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Bluefin tuna breeding milestone in South Australia

Clean Seas Tuna Company has announced that it has been successful in producing aquaculture-bred Southern Bluefin Tuna (SBT), from its offshore Arno Bay facility on South Australia’s Eyre Peninsula.

The company has said that this, the latest stage in their lifecycle research and development programme, was achieved with the transferring of the first batch of juvenile long SBT – known in the industry as fingerlings – from onshore nursery tanks to the at-sea cages, for controlled grow-out trials. 

The 90 fingerlings, which are generally between 8 and 10cm long and weigh up to 15 grams, have been weaned on to a manufactured diet and transferred to a 25 meter offshore holding pen. A test sample of a similar number of fish has been kept in the nursery tanks, while progress of both groups is tracked.

These recent steps achieved by Clean Seas Tuna is part of a long term, international project to propagated production of Southern Bluefin Tuna.

“This is the world’s first transfer of Southern Bluefin Tuna fingerlings to the ocean,” said Mr Clifford Ashby, Managing Director of Clean Seas Tuna.

“It is another significant step forward for us. It is not only a critical stage for Clean Seas Tuna, but also places Australia at the forefront of technological initiatives being undertaken in global marine aquaculture,” he said.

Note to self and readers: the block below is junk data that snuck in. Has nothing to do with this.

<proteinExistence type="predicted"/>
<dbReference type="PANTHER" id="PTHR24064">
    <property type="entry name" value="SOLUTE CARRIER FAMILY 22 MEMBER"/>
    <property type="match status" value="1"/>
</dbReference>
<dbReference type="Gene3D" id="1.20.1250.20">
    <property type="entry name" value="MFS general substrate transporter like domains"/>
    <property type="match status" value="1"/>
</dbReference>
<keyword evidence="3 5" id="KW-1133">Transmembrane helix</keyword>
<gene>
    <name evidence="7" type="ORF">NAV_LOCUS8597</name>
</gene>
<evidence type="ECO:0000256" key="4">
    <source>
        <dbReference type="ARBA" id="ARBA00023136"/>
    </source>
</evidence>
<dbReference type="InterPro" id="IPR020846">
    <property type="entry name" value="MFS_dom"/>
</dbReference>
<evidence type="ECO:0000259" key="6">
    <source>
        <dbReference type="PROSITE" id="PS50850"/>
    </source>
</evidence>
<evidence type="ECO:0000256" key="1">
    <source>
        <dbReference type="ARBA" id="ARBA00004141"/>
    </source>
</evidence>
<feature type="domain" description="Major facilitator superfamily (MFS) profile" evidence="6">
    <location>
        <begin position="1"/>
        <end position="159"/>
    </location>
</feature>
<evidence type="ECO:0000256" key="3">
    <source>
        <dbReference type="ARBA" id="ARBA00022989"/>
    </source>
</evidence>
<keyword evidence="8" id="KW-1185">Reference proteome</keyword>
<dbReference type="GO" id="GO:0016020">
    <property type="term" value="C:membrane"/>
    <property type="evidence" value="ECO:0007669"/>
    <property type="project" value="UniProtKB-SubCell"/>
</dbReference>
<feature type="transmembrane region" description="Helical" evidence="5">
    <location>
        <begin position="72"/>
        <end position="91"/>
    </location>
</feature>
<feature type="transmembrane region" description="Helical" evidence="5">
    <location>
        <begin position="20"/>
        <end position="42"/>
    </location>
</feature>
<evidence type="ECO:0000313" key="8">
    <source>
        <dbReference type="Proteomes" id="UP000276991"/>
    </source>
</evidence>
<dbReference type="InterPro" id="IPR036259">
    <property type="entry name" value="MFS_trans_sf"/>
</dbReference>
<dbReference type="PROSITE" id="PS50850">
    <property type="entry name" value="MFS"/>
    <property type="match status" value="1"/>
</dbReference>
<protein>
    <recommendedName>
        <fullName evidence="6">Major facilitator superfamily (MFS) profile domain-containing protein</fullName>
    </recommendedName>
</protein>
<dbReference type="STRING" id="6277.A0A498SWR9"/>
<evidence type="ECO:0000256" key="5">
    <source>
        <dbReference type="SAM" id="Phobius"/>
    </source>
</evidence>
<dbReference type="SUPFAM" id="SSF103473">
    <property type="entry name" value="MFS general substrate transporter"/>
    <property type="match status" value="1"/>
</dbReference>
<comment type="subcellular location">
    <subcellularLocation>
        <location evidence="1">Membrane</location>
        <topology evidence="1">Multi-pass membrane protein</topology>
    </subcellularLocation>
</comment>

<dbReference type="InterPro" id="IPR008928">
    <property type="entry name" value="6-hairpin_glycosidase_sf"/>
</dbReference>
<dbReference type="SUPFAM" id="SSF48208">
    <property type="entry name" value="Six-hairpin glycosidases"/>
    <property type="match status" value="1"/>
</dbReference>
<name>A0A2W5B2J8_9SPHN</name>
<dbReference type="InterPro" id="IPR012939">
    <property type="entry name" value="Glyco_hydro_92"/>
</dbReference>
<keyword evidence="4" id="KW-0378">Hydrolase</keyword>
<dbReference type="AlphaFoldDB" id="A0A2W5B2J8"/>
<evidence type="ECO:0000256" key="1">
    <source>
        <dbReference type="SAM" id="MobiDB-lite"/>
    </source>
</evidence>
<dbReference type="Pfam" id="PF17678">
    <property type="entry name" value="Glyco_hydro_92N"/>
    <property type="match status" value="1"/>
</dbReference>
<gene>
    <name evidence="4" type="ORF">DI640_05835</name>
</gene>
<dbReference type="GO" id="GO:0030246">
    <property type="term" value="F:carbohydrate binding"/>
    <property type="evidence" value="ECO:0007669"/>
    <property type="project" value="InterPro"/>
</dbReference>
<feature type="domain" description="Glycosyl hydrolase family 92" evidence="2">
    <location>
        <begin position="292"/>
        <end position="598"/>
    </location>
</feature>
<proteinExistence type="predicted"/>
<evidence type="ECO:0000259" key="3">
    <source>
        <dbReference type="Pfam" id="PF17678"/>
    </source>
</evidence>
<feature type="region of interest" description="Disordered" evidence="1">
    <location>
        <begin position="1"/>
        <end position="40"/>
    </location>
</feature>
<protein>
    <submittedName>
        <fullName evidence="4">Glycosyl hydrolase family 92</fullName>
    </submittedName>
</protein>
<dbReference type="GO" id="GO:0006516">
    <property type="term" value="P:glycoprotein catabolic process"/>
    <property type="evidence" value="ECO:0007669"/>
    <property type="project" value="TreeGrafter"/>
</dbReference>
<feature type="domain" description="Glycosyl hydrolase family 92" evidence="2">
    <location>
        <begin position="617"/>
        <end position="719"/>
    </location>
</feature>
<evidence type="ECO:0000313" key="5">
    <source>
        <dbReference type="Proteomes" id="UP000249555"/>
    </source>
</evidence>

“The pioneering nature of the breeding programme means that every stage produces a challenge for our skilled production, research and development and grow-out teams and we are closely monitoring these fingerlings with great anticipation.

“It is a credit to our staff and research partners that this significant step forward has been taken in the company’s quest to commercialise production of propagated Southern Bluefin Tuna. It is also a credit to the passion, perseverance and determination of our visionary founder, Hagen Stehr.”

Numbers of SBT have been dwindling since the onset of industrial fishing in the 1950s, with Australian catch peaking in 1981 with 21,500 tonnes. Today’s figures suggest the overall SBT population has declined by about 92%. The SBT has been classified as Critically Endangered on the IUCN Red List of Threatened Species and because of this, discovering sustainable methods of tuna farming is of vital importance.
 

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Image courtesy of www.australiangeographic.com.au

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